I devoured Christina Henry’s Black Wings in one day. The sequel, Black Night, took me several weeks to read. I think the problem is the absence or near-absence of two of the most striking characteristics of Black Wings: the dark humor stemming from Madeline Black’s job as an Agent of Death, and the epic Storm Constantine-esque beauty of the flashbacks involving Maddy’s ancestor, Evangeline.
Maddy’s job is much less prominent in the story this time around, and there are no scenes from ancient times. Instead, the plot is closer to the usual urban fantasy fare. Maddy is caught at the intersection of fae, werewolf, and demon politics. She has three potential love interests (Team J.B., if you’re wondering) and has become extremely powerful magically. She rarely listens to advice, yet usually turns out to be right anyway. It feels like a plot I’ve seen before — and it feels like a plot that would work just as well if a different heroine were plugged into it.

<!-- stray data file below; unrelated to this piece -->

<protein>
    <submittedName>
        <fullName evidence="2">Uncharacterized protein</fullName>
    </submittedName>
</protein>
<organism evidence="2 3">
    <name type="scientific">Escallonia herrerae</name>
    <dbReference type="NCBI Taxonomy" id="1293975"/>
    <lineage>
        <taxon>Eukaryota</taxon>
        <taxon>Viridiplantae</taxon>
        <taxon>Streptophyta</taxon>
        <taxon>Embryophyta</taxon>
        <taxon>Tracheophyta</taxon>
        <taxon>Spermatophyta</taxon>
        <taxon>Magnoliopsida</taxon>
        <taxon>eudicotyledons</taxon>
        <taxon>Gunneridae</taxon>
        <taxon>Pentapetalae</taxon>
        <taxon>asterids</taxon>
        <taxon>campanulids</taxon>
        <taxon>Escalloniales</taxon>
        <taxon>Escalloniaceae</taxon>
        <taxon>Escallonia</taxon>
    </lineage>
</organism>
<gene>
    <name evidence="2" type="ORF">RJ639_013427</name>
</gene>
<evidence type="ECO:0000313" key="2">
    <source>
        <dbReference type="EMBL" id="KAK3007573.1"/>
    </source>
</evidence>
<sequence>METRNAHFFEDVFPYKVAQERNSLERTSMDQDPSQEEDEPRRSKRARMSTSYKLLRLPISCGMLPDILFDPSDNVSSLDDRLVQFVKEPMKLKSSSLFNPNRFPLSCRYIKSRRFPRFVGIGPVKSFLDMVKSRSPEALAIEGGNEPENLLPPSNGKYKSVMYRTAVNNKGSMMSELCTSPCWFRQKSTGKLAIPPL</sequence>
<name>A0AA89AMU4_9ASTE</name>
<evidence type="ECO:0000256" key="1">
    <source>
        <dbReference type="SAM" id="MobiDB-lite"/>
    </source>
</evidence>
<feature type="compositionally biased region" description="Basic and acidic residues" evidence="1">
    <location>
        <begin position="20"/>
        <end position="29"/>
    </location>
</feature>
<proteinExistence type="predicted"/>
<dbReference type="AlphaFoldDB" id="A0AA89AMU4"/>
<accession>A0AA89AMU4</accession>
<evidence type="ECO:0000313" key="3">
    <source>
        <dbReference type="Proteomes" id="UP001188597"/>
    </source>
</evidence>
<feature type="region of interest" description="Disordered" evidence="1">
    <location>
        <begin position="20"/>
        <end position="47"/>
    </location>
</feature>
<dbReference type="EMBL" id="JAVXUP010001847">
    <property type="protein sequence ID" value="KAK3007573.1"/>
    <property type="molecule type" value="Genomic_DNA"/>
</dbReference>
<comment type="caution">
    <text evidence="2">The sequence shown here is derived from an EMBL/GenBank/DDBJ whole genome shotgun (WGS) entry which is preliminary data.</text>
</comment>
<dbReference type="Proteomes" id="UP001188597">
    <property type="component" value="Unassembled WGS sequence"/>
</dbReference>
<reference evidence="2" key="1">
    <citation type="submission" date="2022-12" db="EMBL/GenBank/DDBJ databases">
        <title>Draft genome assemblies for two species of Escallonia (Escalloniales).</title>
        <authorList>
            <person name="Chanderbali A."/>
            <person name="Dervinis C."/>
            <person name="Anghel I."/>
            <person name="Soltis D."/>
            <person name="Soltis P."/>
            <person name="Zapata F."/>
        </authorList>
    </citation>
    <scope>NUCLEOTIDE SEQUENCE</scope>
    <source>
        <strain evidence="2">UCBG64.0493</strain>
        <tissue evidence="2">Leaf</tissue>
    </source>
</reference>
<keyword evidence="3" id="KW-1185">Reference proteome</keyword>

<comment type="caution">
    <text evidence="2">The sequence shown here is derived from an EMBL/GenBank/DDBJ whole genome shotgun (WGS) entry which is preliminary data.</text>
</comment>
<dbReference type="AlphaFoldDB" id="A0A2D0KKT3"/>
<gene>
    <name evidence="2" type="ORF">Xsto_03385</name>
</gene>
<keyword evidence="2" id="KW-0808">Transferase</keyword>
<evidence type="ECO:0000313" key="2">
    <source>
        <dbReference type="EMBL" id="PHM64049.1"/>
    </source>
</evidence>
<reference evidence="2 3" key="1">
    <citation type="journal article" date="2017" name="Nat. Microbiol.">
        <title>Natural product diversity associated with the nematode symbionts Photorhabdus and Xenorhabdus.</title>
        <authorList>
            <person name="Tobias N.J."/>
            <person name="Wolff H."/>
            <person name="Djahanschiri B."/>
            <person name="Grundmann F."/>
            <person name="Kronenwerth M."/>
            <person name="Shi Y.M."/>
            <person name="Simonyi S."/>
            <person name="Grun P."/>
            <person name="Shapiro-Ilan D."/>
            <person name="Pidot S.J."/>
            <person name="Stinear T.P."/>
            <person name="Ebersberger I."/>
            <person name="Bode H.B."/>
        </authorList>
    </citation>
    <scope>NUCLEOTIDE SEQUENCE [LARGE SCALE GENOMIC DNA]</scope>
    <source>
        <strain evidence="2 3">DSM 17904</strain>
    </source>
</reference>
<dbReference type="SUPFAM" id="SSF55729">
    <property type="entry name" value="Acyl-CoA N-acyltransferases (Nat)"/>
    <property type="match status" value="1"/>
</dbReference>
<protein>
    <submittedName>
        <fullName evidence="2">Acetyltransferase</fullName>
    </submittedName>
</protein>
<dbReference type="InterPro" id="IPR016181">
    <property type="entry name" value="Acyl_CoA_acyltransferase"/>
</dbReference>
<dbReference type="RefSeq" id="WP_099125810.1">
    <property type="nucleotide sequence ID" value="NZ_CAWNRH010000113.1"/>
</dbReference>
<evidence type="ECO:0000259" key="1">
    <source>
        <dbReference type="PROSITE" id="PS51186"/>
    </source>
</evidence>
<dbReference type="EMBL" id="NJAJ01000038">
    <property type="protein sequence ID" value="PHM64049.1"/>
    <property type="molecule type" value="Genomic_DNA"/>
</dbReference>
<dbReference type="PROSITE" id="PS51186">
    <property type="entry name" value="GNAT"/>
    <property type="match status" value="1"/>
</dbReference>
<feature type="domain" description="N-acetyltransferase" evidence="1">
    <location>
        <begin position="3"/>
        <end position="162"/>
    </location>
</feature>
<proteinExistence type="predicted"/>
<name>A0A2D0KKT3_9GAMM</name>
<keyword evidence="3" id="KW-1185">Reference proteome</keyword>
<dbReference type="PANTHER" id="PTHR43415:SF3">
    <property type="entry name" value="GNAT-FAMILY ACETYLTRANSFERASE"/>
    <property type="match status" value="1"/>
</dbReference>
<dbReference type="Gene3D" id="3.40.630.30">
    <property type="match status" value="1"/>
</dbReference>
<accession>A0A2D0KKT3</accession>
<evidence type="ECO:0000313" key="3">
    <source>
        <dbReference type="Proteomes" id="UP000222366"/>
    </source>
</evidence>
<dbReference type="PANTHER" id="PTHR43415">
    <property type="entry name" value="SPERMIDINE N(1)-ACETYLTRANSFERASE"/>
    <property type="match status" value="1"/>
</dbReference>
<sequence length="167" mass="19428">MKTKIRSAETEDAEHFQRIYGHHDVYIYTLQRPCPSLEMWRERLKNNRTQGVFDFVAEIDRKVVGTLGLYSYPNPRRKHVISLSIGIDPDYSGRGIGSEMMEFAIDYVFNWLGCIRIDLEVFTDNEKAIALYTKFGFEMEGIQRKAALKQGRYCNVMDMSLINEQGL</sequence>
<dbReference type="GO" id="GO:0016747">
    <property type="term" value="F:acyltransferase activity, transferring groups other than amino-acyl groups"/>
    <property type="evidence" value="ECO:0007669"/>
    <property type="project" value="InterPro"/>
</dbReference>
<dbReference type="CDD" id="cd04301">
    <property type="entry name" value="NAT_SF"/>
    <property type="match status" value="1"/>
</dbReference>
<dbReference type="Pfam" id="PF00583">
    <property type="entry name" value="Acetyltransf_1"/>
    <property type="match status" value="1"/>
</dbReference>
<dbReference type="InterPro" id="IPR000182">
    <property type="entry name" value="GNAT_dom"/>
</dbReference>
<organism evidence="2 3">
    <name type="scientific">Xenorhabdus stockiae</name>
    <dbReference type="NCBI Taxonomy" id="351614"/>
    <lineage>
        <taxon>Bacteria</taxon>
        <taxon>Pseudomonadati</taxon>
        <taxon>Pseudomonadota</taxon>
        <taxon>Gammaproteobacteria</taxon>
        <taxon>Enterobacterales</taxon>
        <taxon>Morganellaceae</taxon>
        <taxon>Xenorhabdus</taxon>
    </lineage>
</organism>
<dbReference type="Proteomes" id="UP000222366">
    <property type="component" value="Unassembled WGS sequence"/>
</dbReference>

There’s plenty of action, though, and there’s still humor, much of it to be found in the interactions between Maddy and her gargoyle Beezle. I was especially tickled by their conversation about a menacing swamp monster: “Is it all squishy and tentacly?”
Then, Black Night improves markedly as it heads into the final stretch. Maddy is sent into a nightmarish labyrinth where she confronts all of her deepest fears, and begins to show a strength of spirit to match her magical strength. The aftermath is heartrending in a pensive sort of way, and then Henry throws a few curveballs that I did not see coming at all. The last few chapters are terrific.
It’s not quite enough to make Black Night a spectacular read for me overall, but it’s enough to keep me interested in the series. Some of this book’s events will have lasting ramifications in Maddy’s life, and I look forward to seeing how they will play out.